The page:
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August 15, 2020
Awareness Health News

Mental Health Concerns Address among Front-Line Responders

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The International Committee of the Red Cross (ICRC) held four training workshops in various provinces to help participants deal with the unprecedented situation of COVID-19.

These workshops focused fully on addressing mental health concerns among front –line responders.

For many participants, this is the only exposure to awareness- raising about mental health that they’ve had.

A participant at one of these workshops, Felix Soal said, “In the beginning, it was the fear of the unknown,”

For 30 years now, Felix Soal has dedicated his life to patient care at the Mendi General Hospital in Southern Highlands, Papua New Guinea.

“I was worried about taking the virus home and infecting my family. Our relatives stopped visiting us as they were apprehensive too…I felt discriminated against.”

This stigmatization has been one of the biggest stressors for much medical personnel, as was revealed from feedback after the workshop.

ICRC delegate Charlotte Blackman, who led the workshops said, “In some cases, stigmatization was already an unfortunate reality for them – both from their families and communities.”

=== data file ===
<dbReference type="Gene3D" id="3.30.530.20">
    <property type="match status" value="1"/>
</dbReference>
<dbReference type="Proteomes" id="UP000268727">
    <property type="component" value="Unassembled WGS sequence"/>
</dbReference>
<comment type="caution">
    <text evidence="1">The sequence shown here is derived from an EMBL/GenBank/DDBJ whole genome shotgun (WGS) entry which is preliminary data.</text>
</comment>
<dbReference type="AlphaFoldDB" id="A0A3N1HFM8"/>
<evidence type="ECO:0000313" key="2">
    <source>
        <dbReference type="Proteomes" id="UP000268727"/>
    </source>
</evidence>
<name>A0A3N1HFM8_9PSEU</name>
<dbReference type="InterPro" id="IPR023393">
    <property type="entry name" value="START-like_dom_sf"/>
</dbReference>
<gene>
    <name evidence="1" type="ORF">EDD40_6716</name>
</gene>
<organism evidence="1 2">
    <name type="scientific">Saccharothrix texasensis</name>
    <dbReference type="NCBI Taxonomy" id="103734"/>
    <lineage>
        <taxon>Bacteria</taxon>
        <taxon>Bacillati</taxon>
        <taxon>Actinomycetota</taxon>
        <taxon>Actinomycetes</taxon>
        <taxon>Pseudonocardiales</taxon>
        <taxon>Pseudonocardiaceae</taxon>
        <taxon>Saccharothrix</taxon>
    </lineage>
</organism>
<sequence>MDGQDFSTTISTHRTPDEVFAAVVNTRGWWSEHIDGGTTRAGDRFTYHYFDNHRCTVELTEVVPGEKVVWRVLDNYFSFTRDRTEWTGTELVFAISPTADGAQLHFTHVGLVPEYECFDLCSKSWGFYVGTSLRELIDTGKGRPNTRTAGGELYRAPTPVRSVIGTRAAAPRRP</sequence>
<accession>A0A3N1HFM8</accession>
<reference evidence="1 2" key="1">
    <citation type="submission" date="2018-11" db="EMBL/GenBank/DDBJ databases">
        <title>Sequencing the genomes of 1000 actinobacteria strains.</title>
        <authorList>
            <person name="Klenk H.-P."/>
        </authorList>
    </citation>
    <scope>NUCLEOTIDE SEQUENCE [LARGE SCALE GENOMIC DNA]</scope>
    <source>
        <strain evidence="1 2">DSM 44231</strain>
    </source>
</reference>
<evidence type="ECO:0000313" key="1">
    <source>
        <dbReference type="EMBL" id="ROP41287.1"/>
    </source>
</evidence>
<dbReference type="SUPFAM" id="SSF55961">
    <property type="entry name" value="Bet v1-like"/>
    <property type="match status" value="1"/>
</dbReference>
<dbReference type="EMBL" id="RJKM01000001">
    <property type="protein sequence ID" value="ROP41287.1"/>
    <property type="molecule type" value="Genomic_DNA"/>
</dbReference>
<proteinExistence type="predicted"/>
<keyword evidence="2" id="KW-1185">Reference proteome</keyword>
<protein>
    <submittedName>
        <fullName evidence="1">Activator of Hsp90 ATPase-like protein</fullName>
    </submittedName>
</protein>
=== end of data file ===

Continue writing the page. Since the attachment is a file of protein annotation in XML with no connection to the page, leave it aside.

One participant said her husband told her ‘not to come home’ if she continued working in the hospital.”

Citing discussions held during the workshop, Blackman adds, “The sources of stress include fear of getting infected, fear of transmitting the disease to their loved ones, fear of stigmatization, the potential death of their colleagues or patients or the exhaustion of their work.”

To strengthen their coping tools, the participants were encouraged to follow only credible sources of information related to COVID-19 to avoid the anxiety that rumours could bring along.

“We also taught them to identify any change in their emotional reactions, including uncertainty, fear and anxiety, denial and minimalization, hopelessness and helplessness, anger and aggression,” Ms. Blackman says.

Across the highlands, the ICRC plans to continue coaching and supervising trained personnel to ensure they have the support they need. “We are also working at the community level and using information aids like videos and other tools,” Ms. Blackman added.

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